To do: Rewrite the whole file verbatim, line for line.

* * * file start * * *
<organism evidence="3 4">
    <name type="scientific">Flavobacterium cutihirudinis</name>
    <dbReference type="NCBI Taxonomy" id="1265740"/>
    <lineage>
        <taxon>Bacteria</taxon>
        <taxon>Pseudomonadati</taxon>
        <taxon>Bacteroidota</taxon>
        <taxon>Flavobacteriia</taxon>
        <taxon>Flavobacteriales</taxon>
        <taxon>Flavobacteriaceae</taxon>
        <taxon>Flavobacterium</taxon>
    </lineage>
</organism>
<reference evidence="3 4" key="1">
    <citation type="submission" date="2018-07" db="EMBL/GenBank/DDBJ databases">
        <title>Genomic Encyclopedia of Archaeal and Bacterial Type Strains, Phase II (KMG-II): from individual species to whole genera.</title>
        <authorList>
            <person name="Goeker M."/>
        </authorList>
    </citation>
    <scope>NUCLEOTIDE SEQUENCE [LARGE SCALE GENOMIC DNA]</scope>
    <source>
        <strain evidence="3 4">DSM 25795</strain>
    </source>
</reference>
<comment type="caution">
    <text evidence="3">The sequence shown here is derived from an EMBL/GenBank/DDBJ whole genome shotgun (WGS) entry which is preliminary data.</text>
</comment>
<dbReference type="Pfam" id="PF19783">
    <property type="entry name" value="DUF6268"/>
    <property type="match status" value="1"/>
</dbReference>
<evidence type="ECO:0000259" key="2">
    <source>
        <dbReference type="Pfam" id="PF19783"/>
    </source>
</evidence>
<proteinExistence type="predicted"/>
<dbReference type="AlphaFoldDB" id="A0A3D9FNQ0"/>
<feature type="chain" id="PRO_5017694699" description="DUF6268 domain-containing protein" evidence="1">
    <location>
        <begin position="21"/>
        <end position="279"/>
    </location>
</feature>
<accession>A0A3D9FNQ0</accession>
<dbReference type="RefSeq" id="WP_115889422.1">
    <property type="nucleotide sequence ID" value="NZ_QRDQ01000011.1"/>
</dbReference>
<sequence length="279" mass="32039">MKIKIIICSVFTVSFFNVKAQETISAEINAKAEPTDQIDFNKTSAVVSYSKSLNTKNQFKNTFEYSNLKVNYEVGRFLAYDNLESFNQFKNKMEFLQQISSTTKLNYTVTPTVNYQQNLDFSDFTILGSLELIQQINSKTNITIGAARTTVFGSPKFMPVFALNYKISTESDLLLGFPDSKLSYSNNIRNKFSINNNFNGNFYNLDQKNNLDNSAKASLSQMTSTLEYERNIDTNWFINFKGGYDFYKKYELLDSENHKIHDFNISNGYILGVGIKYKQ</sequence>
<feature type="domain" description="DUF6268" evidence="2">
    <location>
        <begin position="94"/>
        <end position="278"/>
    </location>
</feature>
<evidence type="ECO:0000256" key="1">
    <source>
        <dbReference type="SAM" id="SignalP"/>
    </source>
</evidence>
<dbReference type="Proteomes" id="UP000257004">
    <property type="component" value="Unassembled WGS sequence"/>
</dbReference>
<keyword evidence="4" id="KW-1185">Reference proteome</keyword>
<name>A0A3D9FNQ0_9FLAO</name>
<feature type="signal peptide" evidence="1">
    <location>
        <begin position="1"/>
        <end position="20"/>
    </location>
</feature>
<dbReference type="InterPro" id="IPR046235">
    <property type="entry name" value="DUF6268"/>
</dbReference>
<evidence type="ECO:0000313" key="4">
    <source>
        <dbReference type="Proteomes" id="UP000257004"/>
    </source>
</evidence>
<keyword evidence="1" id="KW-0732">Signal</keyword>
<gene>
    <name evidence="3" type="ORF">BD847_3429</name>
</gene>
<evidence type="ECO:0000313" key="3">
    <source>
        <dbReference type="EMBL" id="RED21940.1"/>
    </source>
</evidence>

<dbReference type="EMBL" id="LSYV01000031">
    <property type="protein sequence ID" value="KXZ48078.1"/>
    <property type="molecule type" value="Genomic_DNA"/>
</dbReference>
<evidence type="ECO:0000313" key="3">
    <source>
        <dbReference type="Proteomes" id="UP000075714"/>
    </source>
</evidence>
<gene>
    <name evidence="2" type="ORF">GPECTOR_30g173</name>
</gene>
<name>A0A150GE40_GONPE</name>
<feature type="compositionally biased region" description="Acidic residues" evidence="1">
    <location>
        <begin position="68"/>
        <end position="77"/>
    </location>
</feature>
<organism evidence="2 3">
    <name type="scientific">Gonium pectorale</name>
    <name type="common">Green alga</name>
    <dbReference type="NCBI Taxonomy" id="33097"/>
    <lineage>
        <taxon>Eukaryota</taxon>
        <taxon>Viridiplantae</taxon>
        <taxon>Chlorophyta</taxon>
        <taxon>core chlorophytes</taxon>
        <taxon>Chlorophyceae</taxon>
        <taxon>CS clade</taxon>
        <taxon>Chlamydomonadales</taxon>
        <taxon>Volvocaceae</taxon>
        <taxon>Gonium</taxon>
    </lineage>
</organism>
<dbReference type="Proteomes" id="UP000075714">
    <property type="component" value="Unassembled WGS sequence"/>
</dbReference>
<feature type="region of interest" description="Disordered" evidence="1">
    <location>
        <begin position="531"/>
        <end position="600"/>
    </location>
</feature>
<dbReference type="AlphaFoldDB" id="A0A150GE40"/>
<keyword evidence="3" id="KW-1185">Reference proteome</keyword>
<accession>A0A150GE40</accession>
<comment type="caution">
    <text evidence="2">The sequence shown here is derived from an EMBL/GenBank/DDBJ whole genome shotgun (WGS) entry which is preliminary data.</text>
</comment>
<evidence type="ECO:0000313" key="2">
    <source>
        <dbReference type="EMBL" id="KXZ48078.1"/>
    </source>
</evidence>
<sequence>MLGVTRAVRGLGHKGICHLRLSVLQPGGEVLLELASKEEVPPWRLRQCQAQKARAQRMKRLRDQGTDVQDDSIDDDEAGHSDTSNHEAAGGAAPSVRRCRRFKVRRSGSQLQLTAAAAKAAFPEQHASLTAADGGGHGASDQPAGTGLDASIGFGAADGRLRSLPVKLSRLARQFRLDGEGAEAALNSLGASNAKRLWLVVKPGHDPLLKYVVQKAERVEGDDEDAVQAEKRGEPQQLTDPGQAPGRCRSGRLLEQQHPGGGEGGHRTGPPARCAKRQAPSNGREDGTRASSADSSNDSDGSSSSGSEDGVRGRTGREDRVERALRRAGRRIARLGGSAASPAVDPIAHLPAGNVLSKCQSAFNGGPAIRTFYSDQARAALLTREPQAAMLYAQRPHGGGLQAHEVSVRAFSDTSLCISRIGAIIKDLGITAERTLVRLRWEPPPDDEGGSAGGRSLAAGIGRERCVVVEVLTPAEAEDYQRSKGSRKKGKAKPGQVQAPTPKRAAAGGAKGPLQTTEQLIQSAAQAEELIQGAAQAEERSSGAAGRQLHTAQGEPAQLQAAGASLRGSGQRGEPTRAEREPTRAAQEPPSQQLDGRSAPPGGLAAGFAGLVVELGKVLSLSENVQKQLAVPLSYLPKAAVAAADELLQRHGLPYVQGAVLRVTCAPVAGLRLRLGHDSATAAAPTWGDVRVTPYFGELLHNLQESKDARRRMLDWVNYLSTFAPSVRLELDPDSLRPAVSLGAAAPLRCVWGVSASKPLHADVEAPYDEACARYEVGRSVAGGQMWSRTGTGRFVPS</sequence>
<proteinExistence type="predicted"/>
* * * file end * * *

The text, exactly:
<organism evidence="3 4">
    <name type="scientific">Flavobacterium cutihirudinis</name>
    <dbReference type="NCBI Taxonomy" id="1265740"/>
    <lineage>
        <taxon>Bacteria</taxon>
        <taxon>Pseudomonadati</taxon>
        <taxon>Bacteroidota</taxon>
        <taxon>Flavobacteriia</taxon>
        <taxon>Flavobacteriales</taxon>
        <taxon>Flavobacteriaceae</taxon>
        <taxon>Flavobacterium</taxon>
    </lineage>
</organism>
<reference evidence="3 4" key="1">
    <citation type="submission" date="2018-07" db="EMBL/GenBank/DDBJ databases">
        <title>Genomic Encyclopedia of Archaeal and Bacterial Type Strains, Phase II (KMG-II): from individual species to whole genera.</title>
        <authorList>
            <person name="Goeker M."/>
        </authorList>
    </citation>
    <scope>NUCLEOTIDE SEQUENCE [LARGE SCALE GENOMIC DNA]</scope>
    <source>
        <strain evidence="3 4">DSM 25795</strain>
    </source>
</reference>
<comment type="caution">
    <text evidence="3">The sequence shown here is derived from an EMBL/GenBank/DDBJ whole genome shotgun (WGS) entry which is preliminary data.</text>
</comment>
<dbReference type="Pfam" id="PF19783">
    <property type="entry name" value="DUF6268"/>
    <property type="match status" value="1"/>
</dbReference>
<evidence type="ECO:0000259" key="2">
    <source>
        <dbReference type="Pfam" id="PF19783"/>
    </source>
</evidence>
<proteinExistence type="predicted"/>
<dbReference type="AlphaFoldDB" id="A0A3D9FNQ0"/>
<feature type="chain" id="PRO_5017694699" description="DUF6268 domain-containing protein" evidence="1">
    <location>
        <begin position="21"/>
        <end position="279"/>
    </location>
</feature>
<accession>A0A3D9FNQ0</accession>
<dbReference type="RefSeq" id="WP_115889422.1">
    <property type="nucleotide sequence ID" value="NZ_QRDQ01000011.1"/>
</dbReference>
<sequence length="279" mass="32039">MKIKIIICSVFTVSFFNVKAQETISAEINAKAEPTDQIDFNKTSAVVSYSKSLNTKNQFKNTFEYSNLKVNYEVGRFLAYDNLESFNQFKNKMEFLQQISSTTKLNYTVTPTVNYQQNLDFSDFTILGSLELIQQINSKTNITIGAARTTVFGSPKFMPVFALNYKISTESDLLLGFPDSKLSYSNNIRNKFSINNNFNGNFYNLDQKNNLDNSAKASLSQMTSTLEYERNIDTNWFINFKGGYDFYKKYELLDSENHKIHDFNISNGYILGVGIKYKQ</sequence>
<feature type="domain" description="DUF6268" evidence="2">
    <location>
        <begin position="94"/>
        <end position="278"/>
    </location>
</feature>
<evidence type="ECO:0000256" key="1">
    <source>
        <dbReference type="SAM" id="SignalP"/>
    </source>
</evidence>
<dbReference type="Proteomes" id="UP000257004">
    <property type="component" value="Unassembled WGS sequence"/>
</dbReference>
<keyword evidence="4" id="KW-1185">Reference proteome</keyword>
<name>A0A3D9FNQ0_9FLAO</name>
<feature type="signal peptide" evidence="1">
    <location>
        <begin position="1"/>
        <end position="20"/>
    </location>
</feature>
<dbReference type="InterPro" id="IPR046235">
    <property type="entry name" value="DUF6268"/>
</dbReference>
<evidence type="ECO:0000313" key="4">
    <source>
        <dbReference type="Proteomes" id="UP000257004"/>
    </source>
</evidence>
<keyword evidence="1" id="KW-0732">Signal</keyword>
<gene>
    <name evidence="3" type="ORF">BD847_3429</name>
</gene>
<evidence type="ECO:0000313" key="3">
    <source>
        <dbReference type="EMBL" id="RED21940.1"/>
    </source>
</evidence>

<dbReference type="EMBL" id="LSYV01000031">
    <property type="protein sequence ID" value="KXZ48078.1"/>
    <property type="molecule type" value="Genomic_DNA"/>
</dbReference>
<evidence type="ECO:0000313" key="3">
    <source>
        <dbReference type="Proteomes" id="UP000075714"/>
    </source>
</evidence>
<gene>
    <name evidence="2" type="ORF">GPECTOR_30g173</name>
</gene>
<name>A0A150GE40_GONPE</name>
<feature type="compositionally biased region" description="Acidic residues" evidence="1">
    <location>
        <begin position="68"/>
        <end position="77"/>
    </location>
</feature>
<organism evidence="2 3">
    <name type="scientific">Gonium pectorale</name>
    <name type="common">Green alga</name>
    <dbReference type="NCBI Taxonomy" id="33097"/>
    <lineage>
        <taxon>Eukaryota</taxon>
        <taxon>Viridiplantae</taxon>
        <taxon>Chlorophyta</taxon>
        <taxon>core chlorophytes</taxon>
        <taxon>Chlorophyceae</taxon>
        <taxon>CS clade</taxon>
        <taxon>Chlamydomonadales</taxon>
        <taxon>Volvocaceae</taxon>
        <taxon>Gonium</taxon>
    </lineage>
</organism>
<dbReference type="Proteomes" id="UP000075714">
    <property type="component" value="Unassembled WGS sequence"/>
</dbReference>
<feature type="region of interest" description="Disordered" evidence="1">
    <location>
        <begin position="531"/>
        <end position="600"/>
    </location>
</feature>
<dbReference type="AlphaFoldDB" id="A0A150GE40"/>
<keyword evidence="3" id="KW-1185">Reference proteome</keyword>
<accession>A0A150GE40</accession>
<comment type="caution">
    <text evidence="2">The sequence shown here is derived from an EMBL/GenBank/DDBJ whole genome shotgun (WGS) entry which is preliminary data.</text>
</comment>
<evidence type="ECO:0000313" key="2">
    <source>
        <dbReference type="EMBL" id="KXZ48078.1"/>
    </source>
</evidence>
<sequence>MLGVTRAVRGLGHKGICHLRLSVLQPGGEVLLELASKEEVPPWRLRQCQAQKARAQRMKRLRDQGTDVQDDSIDDDEAGHSDTSNHEAAGGAAPSVRRCRRFKVRRSGSQLQLTAAAAKAAFPEQHASLTAADGGGHGASDQPAGTGLDASIGFGAADGRLRSLPVKLSRLARQFRLDGEGAEAALNSLGASNAKRLWLVVKPGHDPLLKYVVQKAERVEGDDEDAVQAEKRGEPQQLTDPGQAPGRCRSGRLLEQQHPGGGEGGHRTGPPARCAKRQAPSNGREDGTRASSADSSNDSDGSSSSGSEDGVRGRTGREDRVERALRRAGRRIARLGGSAASPAVDPIAHLPAGNVLSKCQSAFNGGPAIRTFYSDQARAALLTREPQAAMLYAQRPHGGGLQAHEVSVRAFSDTSLCISRIGAIIKDLGITAERTLVRLRWEPPPDDEGGSAGGRSLAAGIGRERCVVVEVLTPAEAEDYQRSKGSRKKGKAKPGQVQAPTPKRAAAGGAKGPLQTTEQLIQSAAQAEELIQGAAQAEERSSGAAGRQLHTAQGEPAQLQAAGASLRGSGQRGEPTRAEREPTRAAQEPPSQQLDGRSAPPGGLAAGFAGLVVELGKVLSLSENVQKQLAVPLSYLPKAAVAAADELLQRHGLPYVQGAVLRVTCAPVAGLRLRLGHDSATAAAPTWGDVRVTPYFGELLHNLQESKDARRRMLDWVNYLSTFAPSVRLELDPDSLRPAVSLGAAAPLRCVWGVSASKPLHADVEAPYDEACARYEVGRSVAGGQMWSRTGTGRFVPS</sequence>
<proteinExistence type="predicted"/>